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  • dralisonsokol

My doctor told me I have Tennis Elbow, but I don’t play tennis. What is going on?



Tennis Elbow is a term used when you experience pain on the lateral or outer aspect of your elbow. It is called Tennis Elbow because it is often caused by the motion of holding a tennis racket in the backhand position when hitting the ball.


The clinical term for Tennis Elbow is Lateral Epicondylitis.


The muscles involved in Lateral Epicondylitis are called the extensor muscles. These muscles are responsible for extension of the wrist and fingers, for example; bending your hand backwards. The extensor muscle tendon attaches to the lateral or outer aspect of the elbow. Lateral Epicondylitis or tennis elbow is inflammation of this extensor tendon.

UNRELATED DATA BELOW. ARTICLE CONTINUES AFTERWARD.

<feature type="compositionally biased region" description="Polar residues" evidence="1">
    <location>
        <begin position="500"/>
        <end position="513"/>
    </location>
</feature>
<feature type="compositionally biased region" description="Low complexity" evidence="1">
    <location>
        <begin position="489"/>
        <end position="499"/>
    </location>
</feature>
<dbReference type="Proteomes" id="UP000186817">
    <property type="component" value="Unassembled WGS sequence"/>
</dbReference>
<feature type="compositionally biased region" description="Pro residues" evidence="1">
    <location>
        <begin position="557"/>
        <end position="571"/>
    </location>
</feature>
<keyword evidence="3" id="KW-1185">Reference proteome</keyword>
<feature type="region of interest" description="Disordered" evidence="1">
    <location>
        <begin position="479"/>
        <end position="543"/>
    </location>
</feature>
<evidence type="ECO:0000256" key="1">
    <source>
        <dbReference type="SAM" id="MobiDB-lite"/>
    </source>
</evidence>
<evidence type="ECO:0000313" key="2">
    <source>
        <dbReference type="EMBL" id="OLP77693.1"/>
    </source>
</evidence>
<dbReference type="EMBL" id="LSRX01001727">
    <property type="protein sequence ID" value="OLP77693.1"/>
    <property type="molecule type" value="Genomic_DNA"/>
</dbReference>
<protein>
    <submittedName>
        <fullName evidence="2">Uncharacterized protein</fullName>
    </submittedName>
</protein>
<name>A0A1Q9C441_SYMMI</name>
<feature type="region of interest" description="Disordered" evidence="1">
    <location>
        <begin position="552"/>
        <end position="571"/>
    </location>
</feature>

Playing tennis, or other racquet sports, can be the cause of this injury as it is most often an overuse injury of the tendon. However, there are other causes.

Other Causes:


Usually from repetitive strain or overuse of the forearm muscles

Repetitive activities involving prolonged or repetitive gripping


Symptoms:


Burning or pain on the outside of elbow

Pain when using your wrist (painting, opening doors or jars, shaking hands)

Inflammation of the elbow

Decreased or weakened grip strength


Treatment:


Rest

Laser, Ultrasound, Soft tissue therapy

Stretches

Bracing to take tension off the tendons and muscles


If you think you have Lateral Epicondylitis (Tennis Elbow) call the office for an appointment. A chiropractor or massage therapist can assess, diagnosis and help you manage the pain.







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